Tiya Archeological Site, its enchanting environs tourist attractions

Tiya archeological site was registered under the United Nations Educational, Scientific and Cultural Organization (UNESCO) in 1980. It is an amazing tourist attraction located in the Southern region along with the Butajira road in Sodo Tiya town.

The total numbers of the stone pillars are expected to be more than 36, having different width, size, and length (about 1.5 meters). 32 of the stone pillars have different carvings such as moon, sun, hand, sword and juvenile, among others. Most of the stone pillars are adorned with decorations. The area has become famous for its astonishing large stone pillars.

Historians explain that the stone pillars are erected to commemorate the then notable persons’ graving.

Tiya historical archeological site is located 8026’ north, 38037’ east. Some heritage experts extend the number of the stone pillars to 44. The experts also highlighted that these stone pillars are unique in their size and shape. Most stone pillars found in Egypt, Middle East, Europe, and South America are mostly square or circle. However, the Tiya stone pillars are wide from the bottom and become narrow in the upper. The lengths of some stones are also above 1.5 meters. The carvings on the stone are also varied based on the personal achievements of the man dedicated to commemoration.

Though it is not known that the Pre-history Ethiopians erected these stones, it is assumed that the stones stand to commemorate the then war leaders, rulers, and other notable persons. The experts also underscored that the stones are brought from different areas and erected on the current location 800 years ago. Others believe that the stones were erected by the pre-history Ethiopians.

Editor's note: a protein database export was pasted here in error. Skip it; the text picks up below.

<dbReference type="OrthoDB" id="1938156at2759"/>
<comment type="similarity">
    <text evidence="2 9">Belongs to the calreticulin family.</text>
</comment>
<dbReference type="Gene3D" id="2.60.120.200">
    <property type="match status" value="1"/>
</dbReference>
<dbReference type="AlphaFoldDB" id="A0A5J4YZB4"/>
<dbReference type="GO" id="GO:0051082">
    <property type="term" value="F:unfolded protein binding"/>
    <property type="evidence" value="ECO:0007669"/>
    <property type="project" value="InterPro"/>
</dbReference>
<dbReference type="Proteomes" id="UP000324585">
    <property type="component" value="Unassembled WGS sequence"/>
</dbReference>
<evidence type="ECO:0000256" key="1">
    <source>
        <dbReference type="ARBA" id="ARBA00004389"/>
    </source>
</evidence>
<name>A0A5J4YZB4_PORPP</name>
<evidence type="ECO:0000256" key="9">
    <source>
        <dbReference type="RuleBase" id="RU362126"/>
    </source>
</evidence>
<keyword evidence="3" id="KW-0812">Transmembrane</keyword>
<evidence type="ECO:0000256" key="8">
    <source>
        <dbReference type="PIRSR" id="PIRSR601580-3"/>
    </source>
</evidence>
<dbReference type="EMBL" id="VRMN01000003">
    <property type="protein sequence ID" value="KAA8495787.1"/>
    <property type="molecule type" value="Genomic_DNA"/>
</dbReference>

In addition, the stone pillars are remains erected on their location for many years due to its deep underground basement which is about eight meters, the experts explain.

On the other hand, the number of swords seen on the stone indicates the number of his children and the number of animals he hunted and killed in his lifetime.

These days, the Tiya Archeological Site has gained local and international tourists attention. The Italian archeological researchers have written more about this archeological site before 70 years during the Italian five years invasion.

The UNESCO researches indicate that the other German archeology researcher also visited the site 84 years ago and wrote what he saw – stone pillars with a sword -in his research. There were also other two European researchers Neuville and Pere Azais who discovered the area earlier.

Recently, the Central Ethiopia State Chief Endeshaw Tassew revealed that the State is working to make the Tiya Archeological Site a preferable tourist destination.

The Chief Administrator indicated that the State is closely working with private investors to develop the State’s natural resources and promote intangible cultural heritages thereby augmenting the State’s income from different sectors.

The State Chief told the Ethiopian Press Agency (EPA) that the State has immense natural and intangible resources extending from the Yem Saja up to the Tiya Archeological Site and other areas.